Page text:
The Effects of Cocoa Flavanols on Insulin Resistance in an 'At-risk' Population

This study has been completed.
Sponsor:
Collaborator:
Mars, Inc.
Information provided by (Responsible Party):
University of Nottingham
ClinicalTrials.gov Identifier:
NCT01201590
First received: September 30, 2009
Last updated: July 14, 2014
Last verified: July 2014
  Purpose

The aim of the current study is to investigate the ability of antioxidants found in cocoa ('flavanols') to increase the body's sensitivity to the hormone insulin. 32 overweight or mildly obese women, who are otherwise healthy, will be recruited. Subjects will attend the laboratory on 3 occasions after fasting from midnight. The 1st visit is a medical screening, with laboratory visits 2 and 3 separated by 4 weeks, during which time subjects will consume a cocoa drink (containing either high or low amounts of flavanols) twice a day. Subjects will record their food intake for 3-days before visit 2 and in week 3 of consuming the cocoa. They will also eat a diet of standard macronutrient composition for 3 days before visits 2 and 3. During the 5 hour laboratory visits, subjects will have a scan to assess their body composition using a low-dose x-ray machine (Dual Energy X-ray Absorptiometry; DEXA), and have their insulin sensitivity measured using a 3 hour hyperinsulinemic, euglycaemic Clamp.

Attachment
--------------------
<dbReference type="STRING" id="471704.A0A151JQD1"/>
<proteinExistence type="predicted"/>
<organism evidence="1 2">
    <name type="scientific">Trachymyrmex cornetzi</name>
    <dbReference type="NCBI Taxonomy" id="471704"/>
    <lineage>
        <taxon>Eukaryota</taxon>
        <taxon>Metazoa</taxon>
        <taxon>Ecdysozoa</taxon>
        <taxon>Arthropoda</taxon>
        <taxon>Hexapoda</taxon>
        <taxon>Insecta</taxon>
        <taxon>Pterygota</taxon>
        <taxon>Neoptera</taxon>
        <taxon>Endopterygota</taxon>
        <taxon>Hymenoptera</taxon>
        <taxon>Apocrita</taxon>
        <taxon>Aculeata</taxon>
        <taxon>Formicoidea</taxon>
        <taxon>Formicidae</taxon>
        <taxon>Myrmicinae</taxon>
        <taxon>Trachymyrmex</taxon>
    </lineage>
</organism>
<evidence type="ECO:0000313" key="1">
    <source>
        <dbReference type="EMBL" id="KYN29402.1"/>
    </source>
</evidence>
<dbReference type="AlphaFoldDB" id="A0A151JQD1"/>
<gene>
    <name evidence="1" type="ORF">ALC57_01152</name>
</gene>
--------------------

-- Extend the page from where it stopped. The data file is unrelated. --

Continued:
Condition Intervention
Insulin Resistance
Dietary Supplement: High Flavanol Cocoa
Dietary Supplement: Low Flavanol Cocoa

Study Type: Interventional
Study Design: Allocation: Randomized
Endpoint Classification: Efficacy Study
Intervention Model: Parallel Assignment
Masking: Double Blind (Subject, Investigator, Outcomes Assessor)
Primary Purpose: Basic Science
Official Title: The Effects of Cocoa Flavanols on Insulin Resistance in at 'At-risk' Population

Resource links provided by NLM:


Further study details as provided by University of Nottingham:

Primary Outcome Measures: